Corresponding author: C. Zeitlin, Southwest Research Institute, 1050 Walnut St., Boulder, CO 80302, USA. (firstname.lastname@example.org)
 The Cosmic Ray Telescope for the Effects of Radiation (CRaTER) instrument aboard the Lunar Reconnaissance Orbiter has been measuring energetic charged particles from the galactic cosmic rays (GCRs) and solar particle events in lunar orbit since 2009. CRaTER includes three pairs of silicon detectors, separated by pieces of tissue-equivalent plastic that shield two of the three pairs from particles incident at the zenith-facing end of the telescope. Heavy-ion beams studied in previous ground-based work have been shown to be reasonable proxies for the GCRs when their energies are sufficiently high. That work, which included GCR simulations, led to predictions for the amount of dose reduction that would be observed by CRaTER. Those predictions are compared to flight data obtained by CRaTER in 2010–2011.
 The Lunar Reconnaissance Orbiter (LRO) spacecraft was launched to the Moon in July 2009. The instrument payload includes the Cosmic Ray Telescope for the Effects of Radiation (CRaTER) [Spence et al., 2010], which has provided the first detailed measurements of energetic charged particles in lunar orbit. These particles are of interest because of the radiation dose and associated health risks they impart to humans in space. Possible detrimental health effects include cataract and cancer induction [Cucinotta and Durante, 2006], and chronic damage to the central nervous system [Nelson, 2009].
 Outside the geomagnetosphere, the principal sources of such energetic charged particles are the galactic cosmic rays (GCRs) and solar particle events (SPEs). The flux of the GCRs is continuous and varies by factors of 2 to 3 with the solar cycle, while SPEs are sporadic, being possible at any point in the solar cycle but most likely to occur at or near solar maximum. SPEs can produce large dose rates, typically for short periods of time (hours or days), and typically in the form of relatively low-energy protons that can be stopped in moderate depths of shielding. In solar quiet time, GCRs are the dominant source of radiation dose and hence risk. Shielding against GCRs is difficult owing to their high energies. As discussed in the following, the design of CRaTER enables tests of shielding against GCRs.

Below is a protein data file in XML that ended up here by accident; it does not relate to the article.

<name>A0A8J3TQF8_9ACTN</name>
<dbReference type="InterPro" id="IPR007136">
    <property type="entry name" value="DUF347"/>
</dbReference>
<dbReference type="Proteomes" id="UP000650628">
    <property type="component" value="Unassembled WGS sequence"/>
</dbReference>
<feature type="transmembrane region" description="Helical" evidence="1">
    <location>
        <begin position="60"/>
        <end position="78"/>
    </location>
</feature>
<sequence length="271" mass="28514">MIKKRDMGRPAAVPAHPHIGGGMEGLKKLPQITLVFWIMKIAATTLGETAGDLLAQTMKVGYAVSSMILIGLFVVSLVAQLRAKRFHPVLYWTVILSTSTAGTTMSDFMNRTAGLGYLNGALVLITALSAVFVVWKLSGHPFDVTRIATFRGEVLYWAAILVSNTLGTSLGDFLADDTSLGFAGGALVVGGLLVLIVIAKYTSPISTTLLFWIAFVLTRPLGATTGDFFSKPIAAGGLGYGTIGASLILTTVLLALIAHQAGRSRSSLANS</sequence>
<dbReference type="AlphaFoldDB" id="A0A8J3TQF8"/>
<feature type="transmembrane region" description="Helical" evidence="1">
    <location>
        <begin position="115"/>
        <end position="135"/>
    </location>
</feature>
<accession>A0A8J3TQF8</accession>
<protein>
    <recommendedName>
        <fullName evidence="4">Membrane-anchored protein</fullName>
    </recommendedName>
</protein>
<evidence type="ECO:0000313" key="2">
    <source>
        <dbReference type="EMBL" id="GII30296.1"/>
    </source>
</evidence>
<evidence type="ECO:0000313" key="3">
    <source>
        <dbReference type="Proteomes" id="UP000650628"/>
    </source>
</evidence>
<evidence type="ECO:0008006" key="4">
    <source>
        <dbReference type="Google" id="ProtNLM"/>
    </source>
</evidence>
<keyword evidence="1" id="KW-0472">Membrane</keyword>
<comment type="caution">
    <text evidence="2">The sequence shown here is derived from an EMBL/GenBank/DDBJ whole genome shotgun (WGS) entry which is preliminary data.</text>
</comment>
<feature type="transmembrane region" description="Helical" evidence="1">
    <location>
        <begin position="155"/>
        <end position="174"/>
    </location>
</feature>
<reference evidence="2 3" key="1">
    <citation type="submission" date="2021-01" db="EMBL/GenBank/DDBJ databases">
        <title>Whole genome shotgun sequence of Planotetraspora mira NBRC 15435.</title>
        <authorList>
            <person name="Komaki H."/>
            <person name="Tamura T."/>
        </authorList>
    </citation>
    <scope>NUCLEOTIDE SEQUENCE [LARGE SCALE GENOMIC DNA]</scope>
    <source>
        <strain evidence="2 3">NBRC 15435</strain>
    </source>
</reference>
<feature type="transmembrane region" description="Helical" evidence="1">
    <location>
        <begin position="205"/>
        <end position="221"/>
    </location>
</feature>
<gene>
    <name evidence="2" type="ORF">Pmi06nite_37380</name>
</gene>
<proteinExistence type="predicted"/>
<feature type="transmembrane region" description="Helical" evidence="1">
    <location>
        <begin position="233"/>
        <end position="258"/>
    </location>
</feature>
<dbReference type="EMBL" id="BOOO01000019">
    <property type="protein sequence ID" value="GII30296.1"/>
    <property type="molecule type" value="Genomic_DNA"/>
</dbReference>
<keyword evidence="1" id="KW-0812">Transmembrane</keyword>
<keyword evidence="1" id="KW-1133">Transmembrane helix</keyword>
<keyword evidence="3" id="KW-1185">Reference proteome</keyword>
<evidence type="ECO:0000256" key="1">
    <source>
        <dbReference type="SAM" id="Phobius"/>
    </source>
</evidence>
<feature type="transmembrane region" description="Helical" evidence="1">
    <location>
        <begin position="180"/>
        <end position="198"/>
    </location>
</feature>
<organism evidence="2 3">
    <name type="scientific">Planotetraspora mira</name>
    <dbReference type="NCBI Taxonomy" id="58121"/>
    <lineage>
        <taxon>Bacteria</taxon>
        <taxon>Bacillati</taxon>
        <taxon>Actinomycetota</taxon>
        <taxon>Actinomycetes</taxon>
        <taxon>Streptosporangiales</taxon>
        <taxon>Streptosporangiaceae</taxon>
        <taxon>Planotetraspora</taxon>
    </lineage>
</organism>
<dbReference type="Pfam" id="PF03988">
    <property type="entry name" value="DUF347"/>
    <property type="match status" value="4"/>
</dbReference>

2 The CRaTER Instrument
 CRaTER has been described in detail in the literature [Spence et al., 2010]. A schematic drawing of the particle telescope is shown in Figure 1. The end of the telescope with detectors D1 and D2 faces the zenith direction and is shielded only by a thin window (0.76 mm in depth). At the other end, D5 and D6 are similarly shielded by a 30 mil window. When LRO is in its nominal 50 km circular mapping orbit, the field of view defined by the D5 and D6 detectors is entirely filled by the lunar disk; this was the case for all flight data presented here. Albedo neutrons [Mitrofanov et al., 2012] coming from the surface are of considerable interest from both the planetary science and radiation protection perspectives, but are not considered in the analysis presented here. Recent work on albedo protons, which are also of interest dosimetrically, has also been published [Wilson et al., 2012].
 CRaTER is unusual compared to other particle detectors that have flown in space in that it combines particle detectors with large pieces of A-150 tissue-equivalent plastic (TEP). Silicon detectors record the energy deposited ( ΔE) by charged particles that traverse some or all of their active depth. The energy deposition data can be used to study the shielding properties of the TEP against high-energy GCRs.
 The first TEP piece (TEP1) has an areal density of 6.09 g cm−2, comparable to the shielding of the blood-forming organs in the human body. This shields the D3-D4 detector pair against GCRs incident from the zenith end of the telescope. A large majority of GCRs that enter CRaTER have energy sufficient to penetrate TEP1, but many of the heavy ions—which contribute significantly to the dose and dose equivalent—undergo nuclear fragmentation in the TEP. The secondary ions that emerge from the TEP typically deposit less dose than the incident particle would have, had it not interacted. Thus TEP1 shields the D3-D4 pair against GCR via the fragmentation process. Similarly, the D5-D6 detector pair is shielded against GCR by TEP2 (3.05 g cm−2), in addition to TEP1.